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04.05.2018 | Original Paper

Myocardial perfusion reserve and global longitudinal strain as potential markers of coronary allograft vasculopathy in late-stage orthotopic heart transplantation

The International Journal of Cardiovascular Imaging
Akhil Narang, John E. Blair, Mita B. Patel, Victor Mor-Avi, Savitri E. Fedson, Nir Uriel, Roberto M. Lang, Amit R. Patel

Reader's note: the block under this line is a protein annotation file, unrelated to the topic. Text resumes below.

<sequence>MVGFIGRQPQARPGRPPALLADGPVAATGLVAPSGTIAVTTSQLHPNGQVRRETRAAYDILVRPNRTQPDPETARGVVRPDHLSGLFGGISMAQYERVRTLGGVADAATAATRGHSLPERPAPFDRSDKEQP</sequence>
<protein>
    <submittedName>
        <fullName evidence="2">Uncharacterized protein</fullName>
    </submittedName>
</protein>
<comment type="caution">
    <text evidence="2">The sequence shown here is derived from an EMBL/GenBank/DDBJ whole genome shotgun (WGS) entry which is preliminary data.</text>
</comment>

Coronary allograft vasculopathy (CAV) is a major cause of mortality in late-stage orthotopic heart transplantation (OHT) patients. Recent evidence has shown that myocardial perfusion reserve (MPR) derived from vasodilator cardiovascular magnetic resonance imaging (vCMR) and global longitudinal strain (GLS) from transthoracic echocardiography (TTE) are useful to detect CAV. However, previous studies have not comprehensively addressed whether these parameters are confounded by allograft rejection, myocardial scar/fibrosis, or allograft dysfunction. Our aim was to determine whether changes in late post-OHT MPR and GLS are due to CAV or other confounding factors. Twenty OHT patients (time from transplant to vCMR was 8.1 ± 4.1 years) and 30 controls (10 healthy volunteers and 20 with prior myocardial infarction to provide perspective with regards to the severity of any abnormalities seen in post-OHT patients) underwent vasodilator vCMR from which MPR index (MPRi), left ventricular ejection fraction (LVEF), and burden of late gadolinium enhancement (LGE) were quantified. TTE was used to measure GLS. The presence of CAV was determined from invasive coronary angiograms using thrombolysis in myocardial infarction (TIMI) frame counts and grading severity per guidelines. Previous endomyocardial biopsies were reviewed to assess association with episodes of rejection. We examined the correlations between MPRi and GLS with markers of CAV, allograft function, scar/fibrosis, and rejection. MPRi was abnormal in post-OHT patients compared to both healthy volunteers and MI controls. While there was no relationship between MPRi or GLS and LVEF, episodes of rejection, or LGE burden, both MPRi and GLS were associated with TIMI frame counts and presence and severity of CAV. Additionally, MPRi correlated with GLS (R = 0.68, P = 0.0002). In conclusion, MPRi and GLS are abnormal in late-stage OHT and associated with CAV, but not related to allograft rejection, myocardial scar/fibrosis, or allograft dysfunction. Non-invasive monitoring of MPRi and GLS may be a useful strategy to detect CAV.

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